Federal Execution Delayed Due to Racial and Geographic Concerns
Citing the absence of clemency procedures and concerns about racial and geographic disparities in death penalty cases, President Clinton is planning to postpone what was to be the first federal execution in almost 40 years. The Justice Department is compiling a report that will try to determine if members of racial minorities or individuals in specific parts of the country are more likely to face the federal death penalty. Since 1988, the attorney general has authorized the death penalty against 199 defendants, more than three-fourths of which were members of minority groups. Between 1995 and 1998, there were 471 death penalty cases submitted to the Justice Department with just under half of those cases originating in five judicial districts. The study should be completed within a week to two.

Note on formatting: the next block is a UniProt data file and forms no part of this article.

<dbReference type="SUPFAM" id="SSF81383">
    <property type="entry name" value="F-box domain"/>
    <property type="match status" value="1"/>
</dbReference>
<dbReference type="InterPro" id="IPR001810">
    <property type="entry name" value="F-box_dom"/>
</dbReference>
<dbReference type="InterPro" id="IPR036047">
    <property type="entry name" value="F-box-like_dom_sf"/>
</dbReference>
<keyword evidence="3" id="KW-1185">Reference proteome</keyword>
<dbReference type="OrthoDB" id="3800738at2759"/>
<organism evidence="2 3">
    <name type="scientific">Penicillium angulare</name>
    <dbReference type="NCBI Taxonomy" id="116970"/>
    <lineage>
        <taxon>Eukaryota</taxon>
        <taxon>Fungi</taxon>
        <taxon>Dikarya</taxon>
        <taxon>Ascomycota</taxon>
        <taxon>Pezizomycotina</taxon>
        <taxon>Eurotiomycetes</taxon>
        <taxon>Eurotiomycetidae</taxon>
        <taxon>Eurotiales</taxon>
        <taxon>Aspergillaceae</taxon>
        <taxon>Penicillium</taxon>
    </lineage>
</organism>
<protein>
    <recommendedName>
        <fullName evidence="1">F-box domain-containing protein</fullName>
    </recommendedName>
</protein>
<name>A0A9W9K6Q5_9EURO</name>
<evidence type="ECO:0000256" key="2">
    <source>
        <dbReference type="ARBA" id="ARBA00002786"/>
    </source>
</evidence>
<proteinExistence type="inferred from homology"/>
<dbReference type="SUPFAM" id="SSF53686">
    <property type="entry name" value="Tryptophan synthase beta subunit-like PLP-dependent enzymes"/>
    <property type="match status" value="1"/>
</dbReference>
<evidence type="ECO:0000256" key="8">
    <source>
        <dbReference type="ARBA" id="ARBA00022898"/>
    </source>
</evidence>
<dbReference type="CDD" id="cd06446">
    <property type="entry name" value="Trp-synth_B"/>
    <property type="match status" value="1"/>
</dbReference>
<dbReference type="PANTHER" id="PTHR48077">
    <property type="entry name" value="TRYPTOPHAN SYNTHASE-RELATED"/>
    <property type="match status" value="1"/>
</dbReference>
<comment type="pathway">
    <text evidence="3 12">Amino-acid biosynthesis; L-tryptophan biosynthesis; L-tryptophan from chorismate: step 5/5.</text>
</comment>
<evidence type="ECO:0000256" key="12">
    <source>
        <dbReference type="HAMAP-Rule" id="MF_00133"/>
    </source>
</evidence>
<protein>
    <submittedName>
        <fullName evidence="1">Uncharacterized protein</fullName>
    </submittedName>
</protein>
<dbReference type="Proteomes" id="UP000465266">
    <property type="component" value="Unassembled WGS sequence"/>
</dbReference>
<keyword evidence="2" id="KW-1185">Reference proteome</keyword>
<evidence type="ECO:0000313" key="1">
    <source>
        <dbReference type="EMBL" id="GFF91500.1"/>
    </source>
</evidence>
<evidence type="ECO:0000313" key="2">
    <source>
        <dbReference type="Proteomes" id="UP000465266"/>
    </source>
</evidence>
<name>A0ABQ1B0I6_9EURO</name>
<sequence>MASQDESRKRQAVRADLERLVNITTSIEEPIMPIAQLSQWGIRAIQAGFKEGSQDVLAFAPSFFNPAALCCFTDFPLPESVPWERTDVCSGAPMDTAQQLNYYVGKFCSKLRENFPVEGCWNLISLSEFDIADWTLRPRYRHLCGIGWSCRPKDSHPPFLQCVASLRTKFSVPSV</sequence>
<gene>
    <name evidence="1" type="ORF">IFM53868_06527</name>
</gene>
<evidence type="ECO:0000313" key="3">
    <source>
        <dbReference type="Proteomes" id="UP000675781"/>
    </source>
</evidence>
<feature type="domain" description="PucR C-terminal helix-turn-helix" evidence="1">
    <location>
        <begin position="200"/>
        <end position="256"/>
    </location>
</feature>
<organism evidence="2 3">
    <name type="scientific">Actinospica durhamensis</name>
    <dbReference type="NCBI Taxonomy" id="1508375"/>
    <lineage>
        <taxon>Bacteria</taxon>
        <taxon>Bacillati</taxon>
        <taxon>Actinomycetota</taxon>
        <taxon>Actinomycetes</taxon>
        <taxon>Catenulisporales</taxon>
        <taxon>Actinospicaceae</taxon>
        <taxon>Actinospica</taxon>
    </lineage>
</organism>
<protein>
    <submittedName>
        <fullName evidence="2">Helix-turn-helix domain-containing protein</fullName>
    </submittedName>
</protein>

2/27/2015 This Bipartisan Bill Will Hold Colleges Accountable for Ending Campus Sexual Assault - A bipartisan bill aimed at holding colleges and universities accountable for rape and sexual assault cases was introduced in Congress yesterday, spearheaded by Senator Kirsten Gillibrand (D-NY).
Some of the Campus Accountability and Safety Act's key key provisions include a requirement of confidential reporting systems on colleges and universities, minimum training requirements for campus personnel, and stricter penalties for schools found to be in violation of Title IX or the Clery Act. . . .
2/26/2015 If This Bill Passes Federal Law Will Add Consent to Sex Ed Curriculums - Right now, federal law does not require health or sex education to include sexual assault prevention - but that could change with a new bill introduced by Senators Claire McCaskill (D-MO) and Tim Kaine (D-VA).
The Teach Safe Relationships Act of 2015, which was introduced earlier this month, would require all public secondary schools in the country to include teaching "safe relationship behavior" in order to help prevent domestic violence and sexual assault. . . .